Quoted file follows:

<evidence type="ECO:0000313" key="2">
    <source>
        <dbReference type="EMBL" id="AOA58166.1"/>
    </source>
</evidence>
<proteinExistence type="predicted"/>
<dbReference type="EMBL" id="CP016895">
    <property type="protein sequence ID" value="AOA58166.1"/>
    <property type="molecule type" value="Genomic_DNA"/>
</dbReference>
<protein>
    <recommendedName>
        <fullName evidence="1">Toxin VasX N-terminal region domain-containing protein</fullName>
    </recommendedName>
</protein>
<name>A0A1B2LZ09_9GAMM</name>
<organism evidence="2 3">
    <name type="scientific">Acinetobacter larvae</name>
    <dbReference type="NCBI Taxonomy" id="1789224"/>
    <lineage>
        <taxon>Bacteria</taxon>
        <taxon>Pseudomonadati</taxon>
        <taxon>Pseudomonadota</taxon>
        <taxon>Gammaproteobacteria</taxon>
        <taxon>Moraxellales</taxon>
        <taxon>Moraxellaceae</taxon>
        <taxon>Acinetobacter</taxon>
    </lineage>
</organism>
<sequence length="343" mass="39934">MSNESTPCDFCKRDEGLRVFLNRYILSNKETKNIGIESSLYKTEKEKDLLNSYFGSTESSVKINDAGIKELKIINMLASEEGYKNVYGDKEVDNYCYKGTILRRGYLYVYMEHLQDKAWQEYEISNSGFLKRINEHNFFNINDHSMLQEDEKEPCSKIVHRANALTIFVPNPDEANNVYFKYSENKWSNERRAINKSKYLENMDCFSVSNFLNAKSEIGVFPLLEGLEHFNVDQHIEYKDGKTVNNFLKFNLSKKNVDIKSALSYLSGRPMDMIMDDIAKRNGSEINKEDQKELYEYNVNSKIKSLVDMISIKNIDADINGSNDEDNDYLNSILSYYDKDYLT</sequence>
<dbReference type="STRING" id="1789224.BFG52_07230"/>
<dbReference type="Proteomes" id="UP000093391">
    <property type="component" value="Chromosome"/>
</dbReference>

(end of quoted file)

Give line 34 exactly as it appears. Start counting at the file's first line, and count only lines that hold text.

</dbReference>